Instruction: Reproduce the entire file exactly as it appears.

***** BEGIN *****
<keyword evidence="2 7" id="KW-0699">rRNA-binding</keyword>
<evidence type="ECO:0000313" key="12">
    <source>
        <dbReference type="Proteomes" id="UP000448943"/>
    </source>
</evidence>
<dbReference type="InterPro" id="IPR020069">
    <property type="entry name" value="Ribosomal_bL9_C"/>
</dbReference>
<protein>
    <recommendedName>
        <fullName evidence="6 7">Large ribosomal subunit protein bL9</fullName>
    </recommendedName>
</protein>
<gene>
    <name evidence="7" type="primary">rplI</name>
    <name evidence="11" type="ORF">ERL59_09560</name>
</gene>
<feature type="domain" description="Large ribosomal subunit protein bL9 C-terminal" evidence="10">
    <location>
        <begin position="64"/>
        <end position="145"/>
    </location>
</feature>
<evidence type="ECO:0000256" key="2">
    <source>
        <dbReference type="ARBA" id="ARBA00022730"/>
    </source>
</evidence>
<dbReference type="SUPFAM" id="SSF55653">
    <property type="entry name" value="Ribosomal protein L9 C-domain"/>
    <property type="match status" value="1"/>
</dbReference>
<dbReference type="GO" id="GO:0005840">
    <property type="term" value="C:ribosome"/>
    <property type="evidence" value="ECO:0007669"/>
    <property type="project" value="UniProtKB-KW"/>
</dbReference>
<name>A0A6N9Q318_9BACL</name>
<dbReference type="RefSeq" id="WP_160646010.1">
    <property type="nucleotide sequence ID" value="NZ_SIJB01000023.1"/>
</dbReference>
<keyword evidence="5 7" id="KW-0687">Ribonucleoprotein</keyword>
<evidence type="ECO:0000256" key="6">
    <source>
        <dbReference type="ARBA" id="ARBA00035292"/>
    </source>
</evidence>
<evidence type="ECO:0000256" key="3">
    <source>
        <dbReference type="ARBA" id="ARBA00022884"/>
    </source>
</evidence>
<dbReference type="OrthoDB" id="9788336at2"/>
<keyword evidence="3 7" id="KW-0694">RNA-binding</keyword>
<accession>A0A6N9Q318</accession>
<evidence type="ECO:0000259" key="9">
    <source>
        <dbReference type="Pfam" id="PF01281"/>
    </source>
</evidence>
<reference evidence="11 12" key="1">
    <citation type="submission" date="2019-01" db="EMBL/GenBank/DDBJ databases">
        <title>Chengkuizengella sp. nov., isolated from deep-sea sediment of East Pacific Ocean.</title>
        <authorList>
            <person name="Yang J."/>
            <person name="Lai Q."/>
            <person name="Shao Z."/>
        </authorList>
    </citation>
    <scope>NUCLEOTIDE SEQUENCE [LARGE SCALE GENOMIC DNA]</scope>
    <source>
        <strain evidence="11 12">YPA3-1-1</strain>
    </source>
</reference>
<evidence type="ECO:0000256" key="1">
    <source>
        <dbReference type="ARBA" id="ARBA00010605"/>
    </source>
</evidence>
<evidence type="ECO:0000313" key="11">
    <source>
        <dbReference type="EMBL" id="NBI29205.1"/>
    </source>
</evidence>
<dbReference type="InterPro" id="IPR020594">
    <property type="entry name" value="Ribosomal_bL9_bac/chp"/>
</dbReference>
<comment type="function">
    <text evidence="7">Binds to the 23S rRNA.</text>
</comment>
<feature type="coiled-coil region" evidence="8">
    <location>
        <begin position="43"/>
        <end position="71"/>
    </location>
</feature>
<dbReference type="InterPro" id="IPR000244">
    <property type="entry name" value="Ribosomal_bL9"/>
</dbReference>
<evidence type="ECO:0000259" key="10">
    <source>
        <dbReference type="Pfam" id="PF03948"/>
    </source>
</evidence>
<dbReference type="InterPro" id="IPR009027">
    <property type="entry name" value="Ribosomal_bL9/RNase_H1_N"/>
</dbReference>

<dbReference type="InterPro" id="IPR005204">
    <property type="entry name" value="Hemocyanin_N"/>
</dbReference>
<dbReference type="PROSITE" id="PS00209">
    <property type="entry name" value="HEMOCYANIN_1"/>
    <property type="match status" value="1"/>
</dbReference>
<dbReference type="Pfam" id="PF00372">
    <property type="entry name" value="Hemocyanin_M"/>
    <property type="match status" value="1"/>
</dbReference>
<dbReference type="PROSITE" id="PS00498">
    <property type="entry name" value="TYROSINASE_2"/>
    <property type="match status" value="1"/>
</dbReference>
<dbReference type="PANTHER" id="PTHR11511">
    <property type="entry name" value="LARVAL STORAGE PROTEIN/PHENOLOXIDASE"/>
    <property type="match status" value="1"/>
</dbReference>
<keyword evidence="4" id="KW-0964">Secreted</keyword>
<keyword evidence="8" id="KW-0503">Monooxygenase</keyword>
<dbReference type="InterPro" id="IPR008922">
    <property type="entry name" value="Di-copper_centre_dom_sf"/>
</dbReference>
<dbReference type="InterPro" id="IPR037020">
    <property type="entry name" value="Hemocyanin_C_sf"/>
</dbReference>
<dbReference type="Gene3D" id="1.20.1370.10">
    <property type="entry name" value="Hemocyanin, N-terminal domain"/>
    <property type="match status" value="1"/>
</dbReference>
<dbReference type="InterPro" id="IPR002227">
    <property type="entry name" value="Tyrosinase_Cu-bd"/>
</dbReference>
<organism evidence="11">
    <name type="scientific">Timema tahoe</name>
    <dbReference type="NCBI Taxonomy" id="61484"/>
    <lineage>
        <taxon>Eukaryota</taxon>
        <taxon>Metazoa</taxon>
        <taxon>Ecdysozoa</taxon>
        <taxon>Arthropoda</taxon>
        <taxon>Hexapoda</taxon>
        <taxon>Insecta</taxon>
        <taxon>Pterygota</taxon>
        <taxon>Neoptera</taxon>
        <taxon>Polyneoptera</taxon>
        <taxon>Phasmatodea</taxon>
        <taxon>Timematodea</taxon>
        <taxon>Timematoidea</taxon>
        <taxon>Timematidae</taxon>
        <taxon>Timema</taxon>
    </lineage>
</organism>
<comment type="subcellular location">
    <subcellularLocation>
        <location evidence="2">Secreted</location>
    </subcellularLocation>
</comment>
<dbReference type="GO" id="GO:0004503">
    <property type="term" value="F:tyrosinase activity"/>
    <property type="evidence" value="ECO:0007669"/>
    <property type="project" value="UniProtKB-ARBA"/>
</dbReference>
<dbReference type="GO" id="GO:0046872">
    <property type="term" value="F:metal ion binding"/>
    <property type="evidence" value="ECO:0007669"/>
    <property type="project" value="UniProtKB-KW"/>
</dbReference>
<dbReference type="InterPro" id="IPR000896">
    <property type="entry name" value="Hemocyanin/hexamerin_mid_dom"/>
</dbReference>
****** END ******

<keyword evidence="2 7" id="KW-0699">rRNA-binding</keyword>
<evidence type="ECO:0000313" key="12">
    <source>
        <dbReference type="Proteomes" id="UP000448943"/>
    </source>
</evidence>
<dbReference type="InterPro" id="IPR020069">
    <property type="entry name" value="Ribosomal_bL9_C"/>
</dbReference>
<protein>
    <recommendedName>
        <fullName evidence="6 7">Large ribosomal subunit protein bL9</fullName>
    </recommendedName>
</protein>
<gene>
    <name evidence="7" type="primary">rplI</name>
    <name evidence="11" type="ORF">ERL59_09560</name>
</gene>
<feature type="domain" description="Large ribosomal subunit protein bL9 C-terminal" evidence="10">
    <location>
        <begin position="64"/>
        <end position="145"/>
    </location>
</feature>
<evidence type="ECO:0000256" key="2">
    <source>
        <dbReference type="ARBA" id="ARBA00022730"/>
    </source>
</evidence>
<dbReference type="SUPFAM" id="SSF55653">
    <property type="entry name" value="Ribosomal protein L9 C-domain"/>
    <property type="match status" value="1"/>
</dbReference>
<dbReference type="GO" id="GO:0005840">
    <property type="term" value="C:ribosome"/>
    <property type="evidence" value="ECO:0007669"/>
    <property type="project" value="UniProtKB-KW"/>
</dbReference>
<name>A0A6N9Q318_9BACL</name>
<dbReference type="RefSeq" id="WP_160646010.1">
    <property type="nucleotide sequence ID" value="NZ_SIJB01000023.1"/>
</dbReference>
<keyword evidence="5 7" id="KW-0687">Ribonucleoprotein</keyword>
<evidence type="ECO:0000256" key="6">
    <source>
        <dbReference type="ARBA" id="ARBA00035292"/>
    </source>
</evidence>
<evidence type="ECO:0000256" key="3">
    <source>
        <dbReference type="ARBA" id="ARBA00022884"/>
    </source>
</evidence>
<dbReference type="OrthoDB" id="9788336at2"/>
<keyword evidence="3 7" id="KW-0694">RNA-binding</keyword>
<accession>A0A6N9Q318</accession>
<evidence type="ECO:0000259" key="9">
    <source>
        <dbReference type="Pfam" id="PF01281"/>
    </source>
</evidence>
<reference evidence="11 12" key="1">
    <citation type="submission" date="2019-01" db="EMBL/GenBank/DDBJ databases">
        <title>Chengkuizengella sp. nov., isolated from deep-sea sediment of East Pacific Ocean.</title>
        <authorList>
            <person name="Yang J."/>
            <person name="Lai Q."/>
            <person name="Shao Z."/>
        </authorList>
    </citation>
    <scope>NUCLEOTIDE SEQUENCE [LARGE SCALE GENOMIC DNA]</scope>
    <source>
        <strain evidence="11 12">YPA3-1-1</strain>
    </source>
</reference>
<evidence type="ECO:0000256" key="1">
    <source>
        <dbReference type="ARBA" id="ARBA00010605"/>
    </source>
</evidence>
<evidence type="ECO:0000313" key="11">
    <source>
        <dbReference type="EMBL" id="NBI29205.1"/>
    </source>
</evidence>
<dbReference type="InterPro" id="IPR020594">
    <property type="entry name" value="Ribosomal_bL9_bac/chp"/>
</dbReference>
<comment type="function">
    <text evidence="7">Binds to the 23S rRNA.</text>
</comment>
<feature type="coiled-coil region" evidence="8">
    <location>
        <begin position="43"/>
        <end position="71"/>
    </location>
</feature>
<dbReference type="InterPro" id="IPR000244">
    <property type="entry name" value="Ribosomal_bL9"/>
</dbReference>
<evidence type="ECO:0000259" key="10">
    <source>
        <dbReference type="Pfam" id="PF03948"/>
    </source>
</evidence>
<dbReference type="InterPro" id="IPR009027">
    <property type="entry name" value="Ribosomal_bL9/RNase_H1_N"/>
</dbReference>

<dbReference type="InterPro" id="IPR005204">
    <property type="entry name" value="Hemocyanin_N"/>
</dbReference>
<dbReference type="PROSITE" id="PS00209">
    <property type="entry name" value="HEMOCYANIN_1"/>
    <property type="match status" value="1"/>
</dbReference>
<dbReference type="Pfam" id="PF00372">
    <property type="entry name" value="Hemocyanin_M"/>
    <property type="match status" value="1"/>
</dbReference>
<dbReference type="PROSITE" id="PS00498">
    <property type="entry name" value="TYROSINASE_2"/>
    <property type="match status" value="1"/>
</dbReference>
<dbReference type="PANTHER" id="PTHR11511">
    <property type="entry name" value="LARVAL STORAGE PROTEIN/PHENOLOXIDASE"/>
    <property type="match status" value="1"/>
</dbReference>
<keyword evidence="4" id="KW-0964">Secreted</keyword>
<keyword evidence="8" id="KW-0503">Monooxygenase</keyword>
<dbReference type="InterPro" id="IPR008922">
    <property type="entry name" value="Di-copper_centre_dom_sf"/>
</dbReference>
<dbReference type="InterPro" id="IPR037020">
    <property type="entry name" value="Hemocyanin_C_sf"/>
</dbReference>
<dbReference type="Gene3D" id="1.20.1370.10">
    <property type="entry name" value="Hemocyanin, N-terminal domain"/>
    <property type="match status" value="1"/>
</dbReference>
<dbReference type="InterPro" id="IPR002227">
    <property type="entry name" value="Tyrosinase_Cu-bd"/>
</dbReference>
<organism evidence="11">
    <name type="scientific">Timema tahoe</name>
    <dbReference type="NCBI Taxonomy" id="61484"/>
    <lineage>
        <taxon>Eukaryota</taxon>
        <taxon>Metazoa</taxon>
        <taxon>Ecdysozoa</taxon>
        <taxon>Arthropoda</taxon>
        <taxon>Hexapoda</taxon>
        <taxon>Insecta</taxon>
        <taxon>Pterygota</taxon>
        <taxon>Neoptera</taxon>
        <taxon>Polyneoptera</taxon>
        <taxon>Phasmatodea</taxon>
        <taxon>Timematodea</taxon>
        <taxon>Timematoidea</taxon>
        <taxon>Timematidae</taxon>
        <taxon>Timema</taxon>
    </lineage>
</organism>
<comment type="subcellular location">
    <subcellularLocation>
        <location evidence="2">Secreted</location>
    </subcellularLocation>
</comment>
<dbReference type="GO" id="GO:0004503">
    <property type="term" value="F:tyrosinase activity"/>
    <property type="evidence" value="ECO:0007669"/>
    <property type="project" value="UniProtKB-ARBA"/>
</dbReference>
<dbReference type="GO" id="GO:0046872">
    <property type="term" value="F:metal ion binding"/>
    <property type="evidence" value="ECO:0007669"/>
    <property type="project" value="UniProtKB-KW"/>
</dbReference>
<dbReference type="InterPro" id="IPR000896">
    <property type="entry name" value="Hemocyanin/hexamerin_mid_dom"/>
</dbReference>